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Measure W seeks to save water, make attractive spaces 16 MIN, 38 SEC


Heal the Bay created their turf message of support for Measure W on the bank of the LA River by the Broadway Street Bridge. Photo credit: Tyler Haggstrom.

Water management in the last century was about sending rain and polluted runoff out to the ocean.

Now it takes the form of reservoirs and water treatment facilities that capture water and urban runoff, and clean it for reuse -- while being attractive destinations for Angelenos.


LA Mayor Eric Garcetti makes the case for Measure W at Echo Park Lake,  a reservoir and public attraction that now captures and cleans millions of gallons of runoff each year -- with help from new wetlands and aquatic plants. 

Think of Echo Park Lake, or Oxford Basin in Marina del Rey. Or the newly completed Clean Beaches Project in Santa Monica, whose underground network of pipes and catchment tanks means a less polluted ocean for everyone.

There are several of these projects in the pipeline, and they represent a new way of doing water management in the LA region.

Measure W is a parcel tax designed to generate funding to pay for them.


Rick Valte, city engineer, and Zach Pollard, construction manager, with the City of Santa Monica, stand in a parking lot north of the Santa Monica Pier. Just below their feet is a 1.6 million gallon concrete subgrade storage tank. It will harvest rainfall and urban runoff from downtown Santa Monica, and send it to Santa Monica’s urban recycling plant (S.M.U.R.R.F.) for repurposing into non-potable uses. Photo by Frances Anderton.


Water capture tank under construction before it was covered by the parking lot, above. Photo courtesy of City of Santa Monica.

If voters in LA County approve it on November 6, homeowners and businesses will be charged 2.5 cents per square foot of properties with impermeable surfaces -- that is, areas like concrete driveways or pools that prevent water from soaking into the ground.

That tax is estimated to bring in $300 million a year, and would cost the owner of a regular-sized single family home around $83 per year.

Homeowners and businesses with water-collecting cisterns or absorbent surfaces on their property are exempt from the tax.


This pipe and boxy “diversion structure,” underneath the Santa Monica Pier, are key elements of the  Clean Beaches Project. Photo by Avishay Artsy.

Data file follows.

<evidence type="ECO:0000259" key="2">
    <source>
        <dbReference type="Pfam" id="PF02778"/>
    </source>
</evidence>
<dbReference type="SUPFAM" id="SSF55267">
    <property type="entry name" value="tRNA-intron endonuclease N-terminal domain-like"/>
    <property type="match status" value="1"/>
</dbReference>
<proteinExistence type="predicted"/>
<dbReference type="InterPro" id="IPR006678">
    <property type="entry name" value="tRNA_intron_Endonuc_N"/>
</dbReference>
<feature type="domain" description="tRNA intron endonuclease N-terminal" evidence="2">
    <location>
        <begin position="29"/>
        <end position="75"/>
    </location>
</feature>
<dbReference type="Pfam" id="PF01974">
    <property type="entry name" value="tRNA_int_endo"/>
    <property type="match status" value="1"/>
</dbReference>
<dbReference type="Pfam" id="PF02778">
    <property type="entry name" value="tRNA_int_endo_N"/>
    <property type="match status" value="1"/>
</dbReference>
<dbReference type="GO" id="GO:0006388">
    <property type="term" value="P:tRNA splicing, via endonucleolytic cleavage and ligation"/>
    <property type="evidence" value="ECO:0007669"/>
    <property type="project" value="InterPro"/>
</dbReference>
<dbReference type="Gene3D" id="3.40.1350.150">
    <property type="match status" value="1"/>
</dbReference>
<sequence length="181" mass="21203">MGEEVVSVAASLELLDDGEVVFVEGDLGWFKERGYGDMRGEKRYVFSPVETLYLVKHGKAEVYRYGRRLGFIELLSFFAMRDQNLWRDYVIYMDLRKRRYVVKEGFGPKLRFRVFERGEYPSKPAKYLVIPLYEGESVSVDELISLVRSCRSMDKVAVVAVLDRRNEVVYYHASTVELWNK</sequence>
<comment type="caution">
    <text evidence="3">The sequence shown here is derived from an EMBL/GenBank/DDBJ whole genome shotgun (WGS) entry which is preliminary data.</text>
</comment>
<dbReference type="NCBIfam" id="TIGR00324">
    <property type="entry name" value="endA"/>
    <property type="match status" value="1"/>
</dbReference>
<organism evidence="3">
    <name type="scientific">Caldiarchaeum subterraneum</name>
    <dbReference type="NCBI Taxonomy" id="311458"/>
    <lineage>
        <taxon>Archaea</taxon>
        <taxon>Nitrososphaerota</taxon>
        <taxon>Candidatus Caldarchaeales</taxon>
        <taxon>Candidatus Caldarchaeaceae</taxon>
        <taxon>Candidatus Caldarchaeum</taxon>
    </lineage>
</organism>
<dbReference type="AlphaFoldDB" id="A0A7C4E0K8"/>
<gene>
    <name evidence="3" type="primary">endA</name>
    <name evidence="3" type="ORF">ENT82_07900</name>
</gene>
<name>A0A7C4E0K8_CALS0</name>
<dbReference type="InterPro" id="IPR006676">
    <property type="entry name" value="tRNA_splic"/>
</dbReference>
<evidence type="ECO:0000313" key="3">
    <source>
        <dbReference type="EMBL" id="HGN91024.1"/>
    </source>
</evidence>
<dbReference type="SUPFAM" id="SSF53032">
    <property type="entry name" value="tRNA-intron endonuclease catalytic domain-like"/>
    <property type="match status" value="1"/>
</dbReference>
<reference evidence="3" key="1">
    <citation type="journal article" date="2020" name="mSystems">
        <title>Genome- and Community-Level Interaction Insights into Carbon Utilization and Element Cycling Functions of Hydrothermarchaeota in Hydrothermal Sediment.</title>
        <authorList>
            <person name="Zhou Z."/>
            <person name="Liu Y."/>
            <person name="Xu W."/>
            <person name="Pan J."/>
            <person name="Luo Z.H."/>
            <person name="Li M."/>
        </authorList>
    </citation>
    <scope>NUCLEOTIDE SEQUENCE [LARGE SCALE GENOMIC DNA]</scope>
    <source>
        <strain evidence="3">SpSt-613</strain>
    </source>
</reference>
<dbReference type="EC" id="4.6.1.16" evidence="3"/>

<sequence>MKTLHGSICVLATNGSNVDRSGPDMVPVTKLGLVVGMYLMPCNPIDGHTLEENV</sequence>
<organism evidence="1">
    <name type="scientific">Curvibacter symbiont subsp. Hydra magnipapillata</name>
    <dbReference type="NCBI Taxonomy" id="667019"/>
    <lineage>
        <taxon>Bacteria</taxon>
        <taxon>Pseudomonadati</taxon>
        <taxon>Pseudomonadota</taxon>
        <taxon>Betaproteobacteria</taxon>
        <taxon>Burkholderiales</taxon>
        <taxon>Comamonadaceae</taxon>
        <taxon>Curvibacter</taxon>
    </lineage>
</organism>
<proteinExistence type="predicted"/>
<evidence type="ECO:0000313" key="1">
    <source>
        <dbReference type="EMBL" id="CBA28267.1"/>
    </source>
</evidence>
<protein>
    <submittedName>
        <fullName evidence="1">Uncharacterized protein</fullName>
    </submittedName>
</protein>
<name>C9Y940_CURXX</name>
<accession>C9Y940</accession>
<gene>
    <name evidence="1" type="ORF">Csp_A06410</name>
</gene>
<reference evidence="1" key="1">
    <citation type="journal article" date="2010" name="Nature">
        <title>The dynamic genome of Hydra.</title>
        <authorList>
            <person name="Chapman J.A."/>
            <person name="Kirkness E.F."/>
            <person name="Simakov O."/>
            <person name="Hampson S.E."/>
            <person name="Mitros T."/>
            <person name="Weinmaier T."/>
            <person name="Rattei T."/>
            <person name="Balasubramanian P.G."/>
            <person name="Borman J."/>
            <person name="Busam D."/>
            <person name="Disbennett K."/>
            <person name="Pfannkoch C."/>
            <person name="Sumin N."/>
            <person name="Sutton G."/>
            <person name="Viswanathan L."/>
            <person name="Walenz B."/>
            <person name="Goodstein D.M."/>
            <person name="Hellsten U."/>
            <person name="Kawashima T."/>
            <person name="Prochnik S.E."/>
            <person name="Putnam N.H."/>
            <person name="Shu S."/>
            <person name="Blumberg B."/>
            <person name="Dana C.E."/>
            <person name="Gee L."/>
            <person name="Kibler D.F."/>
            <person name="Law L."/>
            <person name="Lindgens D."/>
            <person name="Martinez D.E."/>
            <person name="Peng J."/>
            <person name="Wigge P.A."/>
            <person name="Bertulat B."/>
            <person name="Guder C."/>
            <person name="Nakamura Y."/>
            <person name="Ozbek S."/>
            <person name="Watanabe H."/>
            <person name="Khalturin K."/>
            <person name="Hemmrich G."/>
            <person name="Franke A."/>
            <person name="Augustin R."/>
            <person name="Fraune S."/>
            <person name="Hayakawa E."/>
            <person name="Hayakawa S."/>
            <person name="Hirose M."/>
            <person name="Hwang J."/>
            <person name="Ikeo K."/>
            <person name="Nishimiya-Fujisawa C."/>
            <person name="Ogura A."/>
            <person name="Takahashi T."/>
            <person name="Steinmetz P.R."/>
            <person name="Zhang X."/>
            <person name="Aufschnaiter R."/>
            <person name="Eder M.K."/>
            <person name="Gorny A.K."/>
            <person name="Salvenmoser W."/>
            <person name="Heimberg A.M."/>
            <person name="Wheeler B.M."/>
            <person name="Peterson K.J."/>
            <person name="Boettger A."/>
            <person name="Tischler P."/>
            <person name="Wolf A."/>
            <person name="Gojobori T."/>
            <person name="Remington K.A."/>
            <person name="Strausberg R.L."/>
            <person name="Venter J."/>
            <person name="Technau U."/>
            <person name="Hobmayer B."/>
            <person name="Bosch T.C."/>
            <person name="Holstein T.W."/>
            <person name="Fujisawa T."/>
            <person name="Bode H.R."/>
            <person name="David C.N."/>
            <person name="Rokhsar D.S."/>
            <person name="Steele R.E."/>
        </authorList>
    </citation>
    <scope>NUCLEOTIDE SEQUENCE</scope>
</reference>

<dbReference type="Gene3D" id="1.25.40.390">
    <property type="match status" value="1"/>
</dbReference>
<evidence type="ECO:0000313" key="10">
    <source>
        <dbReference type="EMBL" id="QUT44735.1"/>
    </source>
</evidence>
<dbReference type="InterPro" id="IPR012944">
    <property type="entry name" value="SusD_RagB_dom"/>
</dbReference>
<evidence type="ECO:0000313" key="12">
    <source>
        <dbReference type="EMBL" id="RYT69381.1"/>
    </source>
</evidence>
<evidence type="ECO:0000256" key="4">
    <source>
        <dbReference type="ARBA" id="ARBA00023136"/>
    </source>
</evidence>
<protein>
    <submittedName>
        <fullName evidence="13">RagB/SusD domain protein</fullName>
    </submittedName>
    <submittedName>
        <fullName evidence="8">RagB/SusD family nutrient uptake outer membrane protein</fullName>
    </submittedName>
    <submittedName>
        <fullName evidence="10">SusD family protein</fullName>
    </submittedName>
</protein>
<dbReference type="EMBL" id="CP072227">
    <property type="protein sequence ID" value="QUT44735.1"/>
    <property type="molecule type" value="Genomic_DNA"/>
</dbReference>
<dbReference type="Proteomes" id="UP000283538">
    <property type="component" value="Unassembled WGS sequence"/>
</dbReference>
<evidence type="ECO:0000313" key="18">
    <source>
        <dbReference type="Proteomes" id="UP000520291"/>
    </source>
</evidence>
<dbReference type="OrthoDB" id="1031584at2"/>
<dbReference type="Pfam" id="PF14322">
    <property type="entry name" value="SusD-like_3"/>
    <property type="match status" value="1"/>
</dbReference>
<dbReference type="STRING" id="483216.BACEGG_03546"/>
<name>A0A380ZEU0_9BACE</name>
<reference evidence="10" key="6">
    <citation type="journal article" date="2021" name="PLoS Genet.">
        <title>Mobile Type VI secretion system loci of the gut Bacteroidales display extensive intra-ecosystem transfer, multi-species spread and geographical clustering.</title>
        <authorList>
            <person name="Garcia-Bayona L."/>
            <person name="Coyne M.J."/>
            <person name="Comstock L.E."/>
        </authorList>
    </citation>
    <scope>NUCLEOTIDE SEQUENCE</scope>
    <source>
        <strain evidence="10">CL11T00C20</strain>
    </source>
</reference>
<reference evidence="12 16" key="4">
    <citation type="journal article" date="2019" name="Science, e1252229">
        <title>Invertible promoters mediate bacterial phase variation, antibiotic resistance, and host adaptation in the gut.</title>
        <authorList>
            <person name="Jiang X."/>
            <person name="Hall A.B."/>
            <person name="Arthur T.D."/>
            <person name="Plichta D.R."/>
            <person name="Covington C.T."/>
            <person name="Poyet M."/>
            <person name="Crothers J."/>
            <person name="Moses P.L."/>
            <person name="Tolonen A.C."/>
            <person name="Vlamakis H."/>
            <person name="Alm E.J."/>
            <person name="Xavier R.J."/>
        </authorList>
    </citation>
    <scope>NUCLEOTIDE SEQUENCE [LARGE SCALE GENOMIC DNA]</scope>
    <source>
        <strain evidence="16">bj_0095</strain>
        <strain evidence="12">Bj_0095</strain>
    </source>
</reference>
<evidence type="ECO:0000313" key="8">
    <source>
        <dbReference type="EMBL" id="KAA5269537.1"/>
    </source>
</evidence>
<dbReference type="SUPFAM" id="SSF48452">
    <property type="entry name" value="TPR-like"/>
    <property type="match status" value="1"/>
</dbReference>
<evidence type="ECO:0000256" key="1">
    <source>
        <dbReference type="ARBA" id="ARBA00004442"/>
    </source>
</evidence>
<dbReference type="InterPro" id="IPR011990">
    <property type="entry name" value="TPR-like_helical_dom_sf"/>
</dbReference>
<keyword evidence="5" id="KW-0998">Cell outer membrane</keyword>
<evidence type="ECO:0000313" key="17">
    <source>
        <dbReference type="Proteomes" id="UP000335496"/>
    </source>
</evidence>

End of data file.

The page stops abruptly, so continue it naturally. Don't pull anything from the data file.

But not everyone likes the idea of this tax. Some say there are already enough taxes and regulations, that Measure W is a forever tax and that the County has failed to provide specifics on what projects will be paid for.

If you take a look at the flood control system that we've built the benefit we got from the choices we made is is we maximize the amount of space that we could develop what we lost was green space, says the County’s Dan Lafferty, adding that Measure W reflects a society saying that this is now a value to us. “One of the things that we're going to see on November 6th is whether or not the general population agrees. . . .Do you think this is a value worth funding or do you not?”

DnA hears arguments for and against the measure, and goes deep into the belly of Santa Monica Pier to see the Clean Beaches Project in action.


Heal the Bay raised awareness for Measure W on Monday by spelling out their support in turf letters on the concrete bank of the LA River. Photo credit: Tyler Haggstrom

Guests:
Dan Lafferty, oversees stormwater runoff at LA County Department of Public Works
Zach Pollard, manages the construction division at City of Santa Monica
Rick Valte, city engineer with the city of Santa Monica
De’Andre Valencia, advocacy director for the Los Angeles County Business Federation

More:
LA Times: Yes on Measure W for clean beaches and oceans — and, possibly, 'new' drinking water
Streetsblog LA: Yes on Measure W for Clean Water for L.A. County
LA Daily News: No on Los Angeles County’s Measure W
Curbed LA: Measure W: LA’s parcel tax for stormwater recycling, explained
Long Beach Business Journal: Parcel Tax to Fund Stormwater Capture Projects Elicits Mixed Responses
LA Times op-ed: L.A.'s stormwater is so filthy it's illegal. Measure W would clean it up

What happens to Day of the Dead when it hits the big time? 11 MIN, 4 SEC


Ofelia Esparza and her daughter Rosanna Esparza Ahrens in front of an ofrenda they are designing in their East LA studio. Photo by Avishay Artsy.

Dia de los Muertos may have originated in Mexico, but it’s become a full-blown LA celebration, with help from a couple Hollywood blockbusters. There are even competitions for best altar designs at Hollywood Forever Cemetery.

But as Day of the Dead goes mainstream, some Latinos are anxious it’s becoming just another commercial holiday.

Guests:
Avishay Artsy, Producer, DnA: Design and Architecture (@heyavishay)

More:
Dia de los Muertos gets the American holiday treatment: Commercialization
Mexican celebration Day of the Dead comes to life for American retailers
Ofelia Esparza, Chicana altarista, receives top NEA honor for folk art that carries on an East L.A. tradition

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